The VSVAR32.bat file just modifies some environment variables (appends a directory to path, sets LIB and INCLUDE, etc.). You can always make the same changes to the main Windows envirnonment so they are inherited by all subsequent processes (from the control panel "system" applet).
Quite a few other development tools use the same environment variables (including earlier Visual Studio versions). Making the configuration changes in the main environment is not so convenient when you want to use development tools that require conflicting settings on the same PC (that's why Microsoft puts them in MSVAR32.bat instead of modifying the main environment). , so it is useful to only apply these settings when they are required, as they conflict by the settings required by other development tools. Putting these changes in the main environment casues problems if you want to use different developmemnt tools on the same PC.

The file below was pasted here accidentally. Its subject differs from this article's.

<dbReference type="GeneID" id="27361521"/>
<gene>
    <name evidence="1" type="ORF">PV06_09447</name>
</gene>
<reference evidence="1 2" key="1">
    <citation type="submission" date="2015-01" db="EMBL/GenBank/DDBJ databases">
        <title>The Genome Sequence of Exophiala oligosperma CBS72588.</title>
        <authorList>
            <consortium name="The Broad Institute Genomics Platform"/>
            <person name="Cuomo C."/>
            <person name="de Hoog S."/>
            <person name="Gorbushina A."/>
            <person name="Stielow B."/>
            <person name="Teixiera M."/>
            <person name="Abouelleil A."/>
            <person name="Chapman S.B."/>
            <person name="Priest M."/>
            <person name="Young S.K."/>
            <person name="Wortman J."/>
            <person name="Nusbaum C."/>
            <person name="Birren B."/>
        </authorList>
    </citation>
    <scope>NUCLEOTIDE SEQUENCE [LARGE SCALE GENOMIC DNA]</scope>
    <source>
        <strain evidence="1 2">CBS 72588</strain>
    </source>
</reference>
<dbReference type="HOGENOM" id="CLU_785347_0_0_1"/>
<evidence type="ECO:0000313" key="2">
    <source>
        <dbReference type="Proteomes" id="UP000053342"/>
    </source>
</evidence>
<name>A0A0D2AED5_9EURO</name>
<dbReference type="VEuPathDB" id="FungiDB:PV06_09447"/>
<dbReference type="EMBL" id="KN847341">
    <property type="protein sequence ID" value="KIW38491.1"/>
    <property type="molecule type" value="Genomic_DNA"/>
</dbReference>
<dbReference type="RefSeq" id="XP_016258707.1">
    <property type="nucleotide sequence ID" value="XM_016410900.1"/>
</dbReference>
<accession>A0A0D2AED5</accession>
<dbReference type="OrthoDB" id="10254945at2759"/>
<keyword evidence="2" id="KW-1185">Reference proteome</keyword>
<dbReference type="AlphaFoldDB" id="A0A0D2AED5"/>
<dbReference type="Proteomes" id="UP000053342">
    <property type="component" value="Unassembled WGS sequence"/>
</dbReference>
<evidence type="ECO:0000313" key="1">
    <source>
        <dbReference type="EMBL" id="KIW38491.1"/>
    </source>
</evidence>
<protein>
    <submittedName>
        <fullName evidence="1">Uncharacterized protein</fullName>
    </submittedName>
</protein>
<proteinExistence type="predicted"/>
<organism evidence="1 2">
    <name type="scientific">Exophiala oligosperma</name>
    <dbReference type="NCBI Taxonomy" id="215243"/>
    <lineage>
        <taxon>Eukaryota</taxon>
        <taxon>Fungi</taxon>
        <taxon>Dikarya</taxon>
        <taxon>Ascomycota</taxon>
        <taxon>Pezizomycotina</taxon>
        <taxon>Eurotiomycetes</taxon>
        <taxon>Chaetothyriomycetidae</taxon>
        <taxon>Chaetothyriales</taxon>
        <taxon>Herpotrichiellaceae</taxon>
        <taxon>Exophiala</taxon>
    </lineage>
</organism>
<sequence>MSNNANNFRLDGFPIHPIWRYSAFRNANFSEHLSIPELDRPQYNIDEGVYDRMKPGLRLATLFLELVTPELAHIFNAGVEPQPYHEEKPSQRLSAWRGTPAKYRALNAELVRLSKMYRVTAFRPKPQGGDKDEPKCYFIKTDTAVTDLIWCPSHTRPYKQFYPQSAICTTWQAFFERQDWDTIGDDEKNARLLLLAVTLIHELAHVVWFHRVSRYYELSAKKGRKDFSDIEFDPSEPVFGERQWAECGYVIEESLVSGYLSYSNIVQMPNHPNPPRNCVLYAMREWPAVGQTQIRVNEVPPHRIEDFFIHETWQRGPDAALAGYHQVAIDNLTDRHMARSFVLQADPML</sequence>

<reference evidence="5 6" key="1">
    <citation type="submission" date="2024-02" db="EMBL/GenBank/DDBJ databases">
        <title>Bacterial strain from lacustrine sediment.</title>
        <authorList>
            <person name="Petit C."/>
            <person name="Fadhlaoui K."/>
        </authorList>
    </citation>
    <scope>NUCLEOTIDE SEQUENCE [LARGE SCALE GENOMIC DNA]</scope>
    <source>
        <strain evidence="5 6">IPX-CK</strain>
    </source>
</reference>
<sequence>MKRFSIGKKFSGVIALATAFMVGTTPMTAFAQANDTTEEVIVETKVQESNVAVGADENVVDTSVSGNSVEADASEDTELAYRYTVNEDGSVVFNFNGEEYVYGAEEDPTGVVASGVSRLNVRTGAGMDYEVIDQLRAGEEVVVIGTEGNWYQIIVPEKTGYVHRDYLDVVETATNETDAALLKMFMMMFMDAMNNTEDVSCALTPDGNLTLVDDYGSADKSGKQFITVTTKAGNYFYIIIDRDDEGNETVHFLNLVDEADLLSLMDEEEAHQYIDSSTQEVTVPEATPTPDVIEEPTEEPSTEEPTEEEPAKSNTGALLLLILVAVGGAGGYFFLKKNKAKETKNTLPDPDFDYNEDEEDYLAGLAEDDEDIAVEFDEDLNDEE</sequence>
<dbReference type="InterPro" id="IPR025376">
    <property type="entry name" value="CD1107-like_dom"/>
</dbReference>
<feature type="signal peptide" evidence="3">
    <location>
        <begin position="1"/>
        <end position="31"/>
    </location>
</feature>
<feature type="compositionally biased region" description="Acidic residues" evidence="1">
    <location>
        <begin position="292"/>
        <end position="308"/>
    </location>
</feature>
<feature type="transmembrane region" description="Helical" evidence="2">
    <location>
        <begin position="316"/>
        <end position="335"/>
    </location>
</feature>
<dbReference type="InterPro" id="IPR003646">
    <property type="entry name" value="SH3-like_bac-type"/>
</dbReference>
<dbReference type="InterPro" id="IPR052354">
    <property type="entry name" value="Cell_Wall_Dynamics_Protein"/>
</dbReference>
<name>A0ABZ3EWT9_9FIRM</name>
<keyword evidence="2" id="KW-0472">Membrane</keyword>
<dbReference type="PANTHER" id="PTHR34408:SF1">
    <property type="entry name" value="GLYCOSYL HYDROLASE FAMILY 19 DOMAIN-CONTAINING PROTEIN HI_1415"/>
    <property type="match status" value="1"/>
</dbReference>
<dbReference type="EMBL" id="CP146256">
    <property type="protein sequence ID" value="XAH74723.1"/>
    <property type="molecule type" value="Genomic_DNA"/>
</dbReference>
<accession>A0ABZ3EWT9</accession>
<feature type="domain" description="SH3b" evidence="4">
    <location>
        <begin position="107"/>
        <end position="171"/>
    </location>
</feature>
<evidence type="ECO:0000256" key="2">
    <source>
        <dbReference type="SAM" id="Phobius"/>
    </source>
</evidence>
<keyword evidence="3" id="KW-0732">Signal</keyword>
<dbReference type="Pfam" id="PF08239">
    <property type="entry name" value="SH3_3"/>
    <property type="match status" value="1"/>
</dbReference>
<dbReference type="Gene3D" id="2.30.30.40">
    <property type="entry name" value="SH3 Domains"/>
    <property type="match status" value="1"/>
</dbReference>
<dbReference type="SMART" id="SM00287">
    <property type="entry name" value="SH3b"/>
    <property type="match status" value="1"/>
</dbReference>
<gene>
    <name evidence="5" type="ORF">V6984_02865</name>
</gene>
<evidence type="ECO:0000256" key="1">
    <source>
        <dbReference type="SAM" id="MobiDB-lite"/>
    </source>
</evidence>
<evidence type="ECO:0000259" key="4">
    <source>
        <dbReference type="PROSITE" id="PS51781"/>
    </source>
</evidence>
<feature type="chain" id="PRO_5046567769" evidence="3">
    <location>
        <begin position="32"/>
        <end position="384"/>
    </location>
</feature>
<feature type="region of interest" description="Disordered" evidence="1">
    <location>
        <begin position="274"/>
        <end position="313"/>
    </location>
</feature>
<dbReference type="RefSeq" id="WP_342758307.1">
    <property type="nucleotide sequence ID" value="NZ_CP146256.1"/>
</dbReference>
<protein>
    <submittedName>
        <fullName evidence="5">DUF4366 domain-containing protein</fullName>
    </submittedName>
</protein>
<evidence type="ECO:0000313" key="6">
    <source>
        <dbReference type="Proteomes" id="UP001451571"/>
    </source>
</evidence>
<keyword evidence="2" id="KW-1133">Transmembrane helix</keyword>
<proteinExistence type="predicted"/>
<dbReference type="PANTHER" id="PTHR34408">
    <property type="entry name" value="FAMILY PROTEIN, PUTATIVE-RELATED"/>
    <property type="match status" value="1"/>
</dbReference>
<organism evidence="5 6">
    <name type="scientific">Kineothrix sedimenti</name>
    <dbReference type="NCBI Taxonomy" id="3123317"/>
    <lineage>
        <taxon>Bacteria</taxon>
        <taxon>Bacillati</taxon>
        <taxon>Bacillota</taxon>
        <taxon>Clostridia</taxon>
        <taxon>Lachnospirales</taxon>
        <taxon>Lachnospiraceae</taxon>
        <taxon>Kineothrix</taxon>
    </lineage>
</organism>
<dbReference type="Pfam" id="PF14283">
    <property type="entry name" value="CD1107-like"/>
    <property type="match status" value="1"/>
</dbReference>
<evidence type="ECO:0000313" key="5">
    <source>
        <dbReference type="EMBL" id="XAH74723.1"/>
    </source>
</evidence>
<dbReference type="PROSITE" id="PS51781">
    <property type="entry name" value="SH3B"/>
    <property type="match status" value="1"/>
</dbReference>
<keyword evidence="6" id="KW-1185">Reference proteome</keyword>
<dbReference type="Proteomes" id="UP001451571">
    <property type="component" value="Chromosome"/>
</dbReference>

The other possibility to to have your application that will invoke csc.exe modify the enviroment it passes to the child process in the same manner as MSVAR32.bat.